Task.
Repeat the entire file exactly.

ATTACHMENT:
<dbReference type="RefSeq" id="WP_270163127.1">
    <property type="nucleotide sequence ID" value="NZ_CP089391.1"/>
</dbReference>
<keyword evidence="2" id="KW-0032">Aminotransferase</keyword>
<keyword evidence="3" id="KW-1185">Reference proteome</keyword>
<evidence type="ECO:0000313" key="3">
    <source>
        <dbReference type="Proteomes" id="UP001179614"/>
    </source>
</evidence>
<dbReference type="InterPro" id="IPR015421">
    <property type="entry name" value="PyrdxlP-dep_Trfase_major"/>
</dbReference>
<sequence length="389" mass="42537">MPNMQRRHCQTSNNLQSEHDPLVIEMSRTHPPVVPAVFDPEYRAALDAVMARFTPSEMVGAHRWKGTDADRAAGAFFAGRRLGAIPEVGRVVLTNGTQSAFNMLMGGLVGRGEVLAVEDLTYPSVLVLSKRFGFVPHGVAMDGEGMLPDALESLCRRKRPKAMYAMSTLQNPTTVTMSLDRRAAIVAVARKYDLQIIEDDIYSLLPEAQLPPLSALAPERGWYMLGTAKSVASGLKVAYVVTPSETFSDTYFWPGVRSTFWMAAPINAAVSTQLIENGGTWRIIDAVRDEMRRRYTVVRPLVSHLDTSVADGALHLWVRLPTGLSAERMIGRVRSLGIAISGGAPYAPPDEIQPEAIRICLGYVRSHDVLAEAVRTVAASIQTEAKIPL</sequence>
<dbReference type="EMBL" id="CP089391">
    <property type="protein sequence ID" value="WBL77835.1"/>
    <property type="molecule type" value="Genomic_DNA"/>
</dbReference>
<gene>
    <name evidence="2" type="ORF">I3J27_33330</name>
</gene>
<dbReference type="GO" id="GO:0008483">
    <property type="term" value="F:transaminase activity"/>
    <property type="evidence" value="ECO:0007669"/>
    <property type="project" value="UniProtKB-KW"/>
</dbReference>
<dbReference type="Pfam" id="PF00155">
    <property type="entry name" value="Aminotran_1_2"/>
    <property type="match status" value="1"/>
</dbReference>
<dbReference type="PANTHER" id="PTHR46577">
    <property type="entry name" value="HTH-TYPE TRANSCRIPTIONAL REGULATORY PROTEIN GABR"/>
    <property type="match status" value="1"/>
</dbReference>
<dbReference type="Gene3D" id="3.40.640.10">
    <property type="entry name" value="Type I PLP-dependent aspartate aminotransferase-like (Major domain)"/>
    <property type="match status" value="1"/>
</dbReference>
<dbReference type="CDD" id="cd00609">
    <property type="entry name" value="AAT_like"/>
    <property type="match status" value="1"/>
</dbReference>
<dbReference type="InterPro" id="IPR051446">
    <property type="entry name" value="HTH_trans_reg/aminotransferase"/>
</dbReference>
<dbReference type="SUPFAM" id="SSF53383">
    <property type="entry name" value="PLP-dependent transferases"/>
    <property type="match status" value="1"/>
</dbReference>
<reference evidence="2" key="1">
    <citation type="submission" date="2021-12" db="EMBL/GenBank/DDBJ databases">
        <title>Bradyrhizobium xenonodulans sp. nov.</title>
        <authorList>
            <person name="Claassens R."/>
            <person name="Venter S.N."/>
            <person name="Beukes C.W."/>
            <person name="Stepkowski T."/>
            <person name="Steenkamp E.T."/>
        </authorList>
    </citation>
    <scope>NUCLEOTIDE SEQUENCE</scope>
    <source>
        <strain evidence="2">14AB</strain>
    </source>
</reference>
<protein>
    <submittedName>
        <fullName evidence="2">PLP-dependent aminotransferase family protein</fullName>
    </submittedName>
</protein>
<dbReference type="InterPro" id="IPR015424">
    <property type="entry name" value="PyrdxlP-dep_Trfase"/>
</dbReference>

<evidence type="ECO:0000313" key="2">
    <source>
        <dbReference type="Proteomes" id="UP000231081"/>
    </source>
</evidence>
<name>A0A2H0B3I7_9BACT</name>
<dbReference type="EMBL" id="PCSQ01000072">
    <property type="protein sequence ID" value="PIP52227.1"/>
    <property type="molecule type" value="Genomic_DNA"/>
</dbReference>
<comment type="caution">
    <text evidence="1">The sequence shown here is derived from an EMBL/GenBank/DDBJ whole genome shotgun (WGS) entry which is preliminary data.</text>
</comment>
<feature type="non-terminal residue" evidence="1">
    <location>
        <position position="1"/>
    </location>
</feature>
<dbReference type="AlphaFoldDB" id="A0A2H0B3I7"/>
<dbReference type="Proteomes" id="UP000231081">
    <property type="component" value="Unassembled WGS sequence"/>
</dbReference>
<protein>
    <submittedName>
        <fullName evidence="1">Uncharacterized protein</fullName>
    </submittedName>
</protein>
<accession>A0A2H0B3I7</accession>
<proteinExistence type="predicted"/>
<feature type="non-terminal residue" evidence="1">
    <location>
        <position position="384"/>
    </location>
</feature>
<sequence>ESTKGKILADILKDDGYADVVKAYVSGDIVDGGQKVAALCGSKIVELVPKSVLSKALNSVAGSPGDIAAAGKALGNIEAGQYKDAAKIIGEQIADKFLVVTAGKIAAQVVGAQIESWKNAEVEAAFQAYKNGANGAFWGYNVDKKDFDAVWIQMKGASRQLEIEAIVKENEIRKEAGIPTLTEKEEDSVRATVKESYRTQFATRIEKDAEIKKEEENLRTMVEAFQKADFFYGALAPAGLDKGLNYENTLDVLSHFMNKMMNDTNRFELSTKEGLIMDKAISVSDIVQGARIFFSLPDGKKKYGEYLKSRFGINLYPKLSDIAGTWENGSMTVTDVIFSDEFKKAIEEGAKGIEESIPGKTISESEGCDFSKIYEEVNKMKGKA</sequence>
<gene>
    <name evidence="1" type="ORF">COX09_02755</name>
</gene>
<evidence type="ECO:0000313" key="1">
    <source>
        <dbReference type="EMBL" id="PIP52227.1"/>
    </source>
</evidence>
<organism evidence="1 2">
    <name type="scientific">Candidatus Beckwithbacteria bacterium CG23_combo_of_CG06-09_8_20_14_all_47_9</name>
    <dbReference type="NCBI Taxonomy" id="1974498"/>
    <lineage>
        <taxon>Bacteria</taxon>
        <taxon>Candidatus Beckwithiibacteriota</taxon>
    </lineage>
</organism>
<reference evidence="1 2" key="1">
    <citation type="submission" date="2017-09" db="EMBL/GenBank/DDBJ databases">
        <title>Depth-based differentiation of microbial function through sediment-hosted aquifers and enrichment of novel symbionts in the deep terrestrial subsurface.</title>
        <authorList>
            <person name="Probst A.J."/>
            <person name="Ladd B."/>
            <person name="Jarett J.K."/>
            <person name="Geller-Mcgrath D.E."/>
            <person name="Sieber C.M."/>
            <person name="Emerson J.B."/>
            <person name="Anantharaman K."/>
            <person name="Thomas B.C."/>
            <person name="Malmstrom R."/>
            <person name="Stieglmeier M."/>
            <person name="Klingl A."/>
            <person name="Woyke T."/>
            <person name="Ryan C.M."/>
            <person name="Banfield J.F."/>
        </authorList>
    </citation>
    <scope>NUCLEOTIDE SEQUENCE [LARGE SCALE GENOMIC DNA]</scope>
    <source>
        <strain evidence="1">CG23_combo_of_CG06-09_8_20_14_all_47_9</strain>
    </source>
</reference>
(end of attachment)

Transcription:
<dbReference type="RefSeq" id="WP_270163127.1">
    <property type="nucleotide sequence ID" value="NZ_CP089391.1"/>
</dbReference>
<keyword evidence="2" id="KW-0032">Aminotransferase</keyword>
<keyword evidence="3" id="KW-1185">Reference proteome</keyword>
<evidence type="ECO:0000313" key="3">
    <source>
        <dbReference type="Proteomes" id="UP001179614"/>
    </source>
</evidence>
<dbReference type="InterPro" id="IPR015421">
    <property type="entry name" value="PyrdxlP-dep_Trfase_major"/>
</dbReference>
<sequence length="389" mass="42537">MPNMQRRHCQTSNNLQSEHDPLVIEMSRTHPPVVPAVFDPEYRAALDAVMARFTPSEMVGAHRWKGTDADRAAGAFFAGRRLGAIPEVGRVVLTNGTQSAFNMLMGGLVGRGEVLAVEDLTYPSVLVLSKRFGFVPHGVAMDGEGMLPDALESLCRRKRPKAMYAMSTLQNPTTVTMSLDRRAAIVAVARKYDLQIIEDDIYSLLPEAQLPPLSALAPERGWYMLGTAKSVASGLKVAYVVTPSETFSDTYFWPGVRSTFWMAAPINAAVSTQLIENGGTWRIIDAVRDEMRRRYTVVRPLVSHLDTSVADGALHLWVRLPTGLSAERMIGRVRSLGIAISGGAPYAPPDEIQPEAIRICLGYVRSHDVLAEAVRTVAASIQTEAKIPL</sequence>
<dbReference type="EMBL" id="CP089391">
    <property type="protein sequence ID" value="WBL77835.1"/>
    <property type="molecule type" value="Genomic_DNA"/>
</dbReference>
<gene>
    <name evidence="2" type="ORF">I3J27_33330</name>
</gene>
<dbReference type="GO" id="GO:0008483">
    <property type="term" value="F:transaminase activity"/>
    <property type="evidence" value="ECO:0007669"/>
    <property type="project" value="UniProtKB-KW"/>
</dbReference>
<dbReference type="Pfam" id="PF00155">
    <property type="entry name" value="Aminotran_1_2"/>
    <property type="match status" value="1"/>
</dbReference>
<dbReference type="PANTHER" id="PTHR46577">
    <property type="entry name" value="HTH-TYPE TRANSCRIPTIONAL REGULATORY PROTEIN GABR"/>
    <property type="match status" value="1"/>
</dbReference>
<dbReference type="Gene3D" id="3.40.640.10">
    <property type="entry name" value="Type I PLP-dependent aspartate aminotransferase-like (Major domain)"/>
    <property type="match status" value="1"/>
</dbReference>
<dbReference type="CDD" id="cd00609">
    <property type="entry name" value="AAT_like"/>
    <property type="match status" value="1"/>
</dbReference>
<dbReference type="InterPro" id="IPR051446">
    <property type="entry name" value="HTH_trans_reg/aminotransferase"/>
</dbReference>
<dbReference type="SUPFAM" id="SSF53383">
    <property type="entry name" value="PLP-dependent transferases"/>
    <property type="match status" value="1"/>
</dbReference>
<reference evidence="2" key="1">
    <citation type="submission" date="2021-12" db="EMBL/GenBank/DDBJ databases">
        <title>Bradyrhizobium xenonodulans sp. nov.</title>
        <authorList>
            <person name="Claassens R."/>
            <person name="Venter S.N."/>
            <person name="Beukes C.W."/>
            <person name="Stepkowski T."/>
            <person name="Steenkamp E.T."/>
        </authorList>
    </citation>
    <scope>NUCLEOTIDE SEQUENCE</scope>
    <source>
        <strain evidence="2">14AB</strain>
    </source>
</reference>
<protein>
    <submittedName>
        <fullName evidence="2">PLP-dependent aminotransferase family protein</fullName>
    </submittedName>
</protein>
<dbReference type="InterPro" id="IPR015424">
    <property type="entry name" value="PyrdxlP-dep_Trfase"/>
</dbReference>

<evidence type="ECO:0000313" key="2">
    <source>
        <dbReference type="Proteomes" id="UP000231081"/>
    </source>
</evidence>
<name>A0A2H0B3I7_9BACT</name>
<dbReference type="EMBL" id="PCSQ01000072">
    <property type="protein sequence ID" value="PIP52227.1"/>
    <property type="molecule type" value="Genomic_DNA"/>
</dbReference>
<comment type="caution">
    <text evidence="1">The sequence shown here is derived from an EMBL/GenBank/DDBJ whole genome shotgun (WGS) entry which is preliminary data.</text>
</comment>
<feature type="non-terminal residue" evidence="1">
    <location>
        <position position="1"/>
    </location>
</feature>
<dbReference type="AlphaFoldDB" id="A0A2H0B3I7"/>
<dbReference type="Proteomes" id="UP000231081">
    <property type="component" value="Unassembled WGS sequence"/>
</dbReference>
<protein>
    <submittedName>
        <fullName evidence="1">Uncharacterized protein</fullName>
    </submittedName>
</protein>
<accession>A0A2H0B3I7</accession>
<proteinExistence type="predicted"/>
<feature type="non-terminal residue" evidence="1">
    <location>
        <position position="384"/>
    </location>
</feature>
<sequence>ESTKGKILADILKDDGYADVVKAYVSGDIVDGGQKVAALCGSKIVELVPKSVLSKALNSVAGSPGDIAAAGKALGNIEAGQYKDAAKIIGEQIADKFLVVTAGKIAAQVVGAQIESWKNAEVEAAFQAYKNGANGAFWGYNVDKKDFDAVWIQMKGASRQLEIEAIVKENEIRKEAGIPTLTEKEEDSVRATVKESYRTQFATRIEKDAEIKKEEENLRTMVEAFQKADFFYGALAPAGLDKGLNYENTLDVLSHFMNKMMNDTNRFELSTKEGLIMDKAISVSDIVQGARIFFSLPDGKKKYGEYLKSRFGINLYPKLSDIAGTWENGSMTVTDVIFSDEFKKAIEEGAKGIEESIPGKTISESEGCDFSKIYEEVNKMKGKA</sequence>
<gene>
    <name evidence="1" type="ORF">COX09_02755</name>
</gene>
<evidence type="ECO:0000313" key="1">
    <source>
        <dbReference type="EMBL" id="PIP52227.1"/>
    </source>
</evidence>
<organism evidence="1 2">
    <name type="scientific">Candidatus Beckwithbacteria bacterium CG23_combo_of_CG06-09_8_20_14_all_47_9</name>
    <dbReference type="NCBI Taxonomy" id="1974498"/>
    <lineage>
        <taxon>Bacteria</taxon>
        <taxon>Candidatus Beckwithiibacteriota</taxon>
    </lineage>
</organism>
<reference evidence="1 2" key="1">
    <citation type="submission" date="2017-09" db="EMBL/GenBank/DDBJ databases">
        <title>Depth-based differentiation of microbial function through sediment-hosted aquifers and enrichment of novel symbionts in the deep terrestrial subsurface.</title>
        <authorList>
            <person name="Probst A.J."/>
            <person name="Ladd B."/>
            <person name="Jarett J.K."/>
            <person name="Geller-Mcgrath D.E."/>
            <person name="Sieber C.M."/>
            <person name="Emerson J.B."/>
            <person name="Anantharaman K."/>
            <person name="Thomas B.C."/>
            <person name="Malmstrom R."/>
            <person name="Stieglmeier M."/>
            <person name="Klingl A."/>
            <person name="Woyke T."/>
            <person name="Ryan C.M."/>
            <person name="Banfield J.F."/>
        </authorList>
    </citation>
    <scope>NUCLEOTIDE SEQUENCE [LARGE SCALE GENOMIC DNA]</scope>
    <source>
        <strain evidence="1">CG23_combo_of_CG06-09_8_20_14_all_47_9</strain>
    </source>
</reference>